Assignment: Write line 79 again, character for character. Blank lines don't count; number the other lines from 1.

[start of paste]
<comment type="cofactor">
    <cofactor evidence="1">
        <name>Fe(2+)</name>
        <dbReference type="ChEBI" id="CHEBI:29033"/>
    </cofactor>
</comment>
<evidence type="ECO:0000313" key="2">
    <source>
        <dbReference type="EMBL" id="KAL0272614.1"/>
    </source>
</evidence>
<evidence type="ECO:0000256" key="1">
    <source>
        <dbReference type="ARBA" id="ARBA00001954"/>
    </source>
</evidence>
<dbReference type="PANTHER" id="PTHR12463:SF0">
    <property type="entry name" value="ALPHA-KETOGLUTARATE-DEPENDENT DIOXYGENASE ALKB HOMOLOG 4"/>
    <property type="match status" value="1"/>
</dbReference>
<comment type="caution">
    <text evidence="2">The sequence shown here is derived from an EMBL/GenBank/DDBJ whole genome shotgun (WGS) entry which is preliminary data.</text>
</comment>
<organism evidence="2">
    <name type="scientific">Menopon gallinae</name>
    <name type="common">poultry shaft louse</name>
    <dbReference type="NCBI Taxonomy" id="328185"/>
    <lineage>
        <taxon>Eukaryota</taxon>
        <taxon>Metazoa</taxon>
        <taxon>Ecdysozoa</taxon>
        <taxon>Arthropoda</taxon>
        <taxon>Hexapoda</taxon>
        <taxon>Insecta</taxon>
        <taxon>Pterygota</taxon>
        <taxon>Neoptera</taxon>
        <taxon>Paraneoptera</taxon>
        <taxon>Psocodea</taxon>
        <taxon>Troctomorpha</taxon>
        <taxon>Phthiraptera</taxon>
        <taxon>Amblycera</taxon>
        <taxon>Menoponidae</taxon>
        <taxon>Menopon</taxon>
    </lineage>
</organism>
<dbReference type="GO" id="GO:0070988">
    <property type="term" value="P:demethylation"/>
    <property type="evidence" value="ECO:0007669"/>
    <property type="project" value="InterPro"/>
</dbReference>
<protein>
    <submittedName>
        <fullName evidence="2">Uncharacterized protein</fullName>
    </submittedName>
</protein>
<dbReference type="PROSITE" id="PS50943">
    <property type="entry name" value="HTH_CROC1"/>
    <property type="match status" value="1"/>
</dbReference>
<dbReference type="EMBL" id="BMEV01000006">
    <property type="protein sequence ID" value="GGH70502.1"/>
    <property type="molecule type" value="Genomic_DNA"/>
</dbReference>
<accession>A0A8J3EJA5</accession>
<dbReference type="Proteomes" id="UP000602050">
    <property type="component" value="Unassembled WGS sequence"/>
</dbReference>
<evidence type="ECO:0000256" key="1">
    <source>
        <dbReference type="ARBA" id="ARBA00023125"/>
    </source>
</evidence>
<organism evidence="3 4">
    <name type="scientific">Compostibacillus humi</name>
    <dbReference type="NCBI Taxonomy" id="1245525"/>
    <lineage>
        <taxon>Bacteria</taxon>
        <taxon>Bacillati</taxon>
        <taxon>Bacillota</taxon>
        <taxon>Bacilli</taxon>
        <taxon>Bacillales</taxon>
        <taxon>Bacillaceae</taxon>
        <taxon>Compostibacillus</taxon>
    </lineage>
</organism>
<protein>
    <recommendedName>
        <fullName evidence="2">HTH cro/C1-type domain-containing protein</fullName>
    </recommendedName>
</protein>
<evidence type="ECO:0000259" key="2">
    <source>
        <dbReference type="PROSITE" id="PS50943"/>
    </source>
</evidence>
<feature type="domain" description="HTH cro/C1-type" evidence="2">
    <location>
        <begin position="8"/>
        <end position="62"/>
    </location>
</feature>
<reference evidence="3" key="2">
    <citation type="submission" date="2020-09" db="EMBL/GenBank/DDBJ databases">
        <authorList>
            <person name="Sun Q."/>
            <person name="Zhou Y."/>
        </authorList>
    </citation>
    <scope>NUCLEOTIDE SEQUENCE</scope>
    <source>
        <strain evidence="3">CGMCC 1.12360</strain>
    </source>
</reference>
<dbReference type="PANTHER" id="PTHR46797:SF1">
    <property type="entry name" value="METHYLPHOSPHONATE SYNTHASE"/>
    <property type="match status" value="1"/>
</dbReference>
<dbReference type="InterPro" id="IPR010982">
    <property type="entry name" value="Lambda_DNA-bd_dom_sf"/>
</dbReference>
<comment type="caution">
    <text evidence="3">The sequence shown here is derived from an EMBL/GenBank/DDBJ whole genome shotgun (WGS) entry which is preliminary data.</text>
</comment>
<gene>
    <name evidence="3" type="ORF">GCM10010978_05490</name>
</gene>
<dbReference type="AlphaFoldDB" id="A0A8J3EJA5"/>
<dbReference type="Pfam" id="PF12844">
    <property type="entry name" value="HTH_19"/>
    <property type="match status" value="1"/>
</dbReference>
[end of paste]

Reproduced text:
        <taxon>Bacillota</taxon>